The Dick Giordano Interview (Part One of Three)

Posted by on March 31st, 2010 at 11:35 PM

Giordano photograph taken by Gary Groth in July of 1969

Dick Giordano was born July 20, 1932 in New York City. He studied at the School of Industrial Art, and began his comic-book career in 1951 working on Fiction House’s Sheena for the Jerry Iger Studio. His affiliation with Charlton Comics began in 1952 and ended in 1968 when he moved to an editorial position at DC Comics (then National Periodical Publications).

Giordano is as well-known — and well-loved  — for his editorial skills as he is for his considerable talent as an artist. His editorial experience at Charlton (from 1966 to ’68) served him well at National, where he proceeded to become one of the company’s most artistically successful editors. (His titles have been lamented because of their failed sales record and praised for their energetic editorial quality.) He not only gave a new vitality to National’s established titles — such as Blackhawk, Aquaman, and Teen Titans — but established himself as an editorial whiz with such titles as Steve Ditko’s Beware the Creeper and Hawk & Dove, as well as The Secret Six, written by Joe Gill, and drawn by Jack Sparling.

Within the context of mainstream comics, Giordano’s books redefined their standards, and proved that even within the confines of mass-market comics, a superior editorial approach can shape and enhance — even galvanize — the artists’ and writers’ work. His books were lively, fresh, original, and, like Giordano himself, reflected a genuine enthusiasm for the genre.

In addition to his unique ability to cultivate talent, he is one of comics’ most accomplished and disciplined craftsmen. His sharp, angular inking could be mistaken for cold-edged harshness, even utilitarianism, but it belies the considered judgment and singular appropriateness he brings to each artist he inks. Compare his inking on two such dissimilar artists as Neal Adams and Alex Toth, and notice how much he adds to both men’s work by approaching them differently, and yet retaining his own crisp signature. As someone who has always been suspicious of an inker’s role in the production of comics art, I found Giordano’s thoughts on the matter especially illuminating.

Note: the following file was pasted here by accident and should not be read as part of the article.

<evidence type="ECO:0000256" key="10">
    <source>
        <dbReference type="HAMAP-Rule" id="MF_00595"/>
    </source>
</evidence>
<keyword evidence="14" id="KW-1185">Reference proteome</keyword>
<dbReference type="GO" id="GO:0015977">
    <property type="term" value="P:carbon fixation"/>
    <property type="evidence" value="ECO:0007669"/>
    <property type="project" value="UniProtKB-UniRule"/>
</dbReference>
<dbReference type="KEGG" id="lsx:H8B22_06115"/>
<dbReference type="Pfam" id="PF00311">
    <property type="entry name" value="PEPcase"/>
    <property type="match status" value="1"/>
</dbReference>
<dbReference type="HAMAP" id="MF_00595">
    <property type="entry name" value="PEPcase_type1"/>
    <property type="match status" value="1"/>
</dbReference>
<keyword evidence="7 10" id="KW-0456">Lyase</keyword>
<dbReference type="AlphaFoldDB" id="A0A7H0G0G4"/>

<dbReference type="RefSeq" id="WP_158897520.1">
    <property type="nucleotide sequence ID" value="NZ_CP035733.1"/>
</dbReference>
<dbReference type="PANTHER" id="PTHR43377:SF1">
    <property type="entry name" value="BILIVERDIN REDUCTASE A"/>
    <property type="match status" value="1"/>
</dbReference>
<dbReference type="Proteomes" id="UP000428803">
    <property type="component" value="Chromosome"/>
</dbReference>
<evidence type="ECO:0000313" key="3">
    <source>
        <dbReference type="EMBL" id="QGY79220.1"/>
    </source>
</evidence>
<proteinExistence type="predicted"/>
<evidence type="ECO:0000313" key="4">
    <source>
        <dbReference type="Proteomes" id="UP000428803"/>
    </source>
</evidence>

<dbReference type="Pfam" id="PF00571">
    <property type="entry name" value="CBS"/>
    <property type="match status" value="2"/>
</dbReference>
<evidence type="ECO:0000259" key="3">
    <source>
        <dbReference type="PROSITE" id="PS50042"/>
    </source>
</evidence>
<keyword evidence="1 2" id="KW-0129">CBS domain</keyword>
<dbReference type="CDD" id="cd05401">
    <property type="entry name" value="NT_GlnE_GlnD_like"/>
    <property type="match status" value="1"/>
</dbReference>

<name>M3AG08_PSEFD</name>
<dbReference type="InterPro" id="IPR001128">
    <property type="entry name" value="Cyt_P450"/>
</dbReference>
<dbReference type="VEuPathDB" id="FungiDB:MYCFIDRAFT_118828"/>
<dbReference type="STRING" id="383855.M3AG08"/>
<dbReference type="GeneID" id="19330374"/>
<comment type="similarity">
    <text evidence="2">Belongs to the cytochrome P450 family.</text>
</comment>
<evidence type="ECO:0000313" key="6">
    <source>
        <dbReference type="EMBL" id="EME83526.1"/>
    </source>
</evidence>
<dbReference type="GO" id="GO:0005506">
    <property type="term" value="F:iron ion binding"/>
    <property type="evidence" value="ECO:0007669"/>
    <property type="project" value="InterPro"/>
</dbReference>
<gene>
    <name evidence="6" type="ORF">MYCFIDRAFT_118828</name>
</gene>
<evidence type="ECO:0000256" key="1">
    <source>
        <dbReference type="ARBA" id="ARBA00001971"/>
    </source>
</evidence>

Panel from "A Vow from the Grave" in Detective Comics #410, written by Denny O'Neil, penciled by Neal Adams and inked by Giordano

Panel from Hot Wheels #1, written by Joe Gill, penciled by Alex Toth and inked by Giordano ©1970 Ken Snyder Properties, Inc.

He’s also that rarest of all things — an optimistic realist. He’s one of the few artists I know in the comics business who recognizes (and deplores) the immense limitations of commercial comics. As a result, he’s refreshingly honest about his approach to his art: he balances his routine comics work with his more experimental material in alternative markets — notably Sojourn and Star*Reach. He is more interested in the art of storytelling than he is in endless rendering technique, so his emphasis is on the narrative (another rare quality among comics artists!), which may have been the key to his editorial success.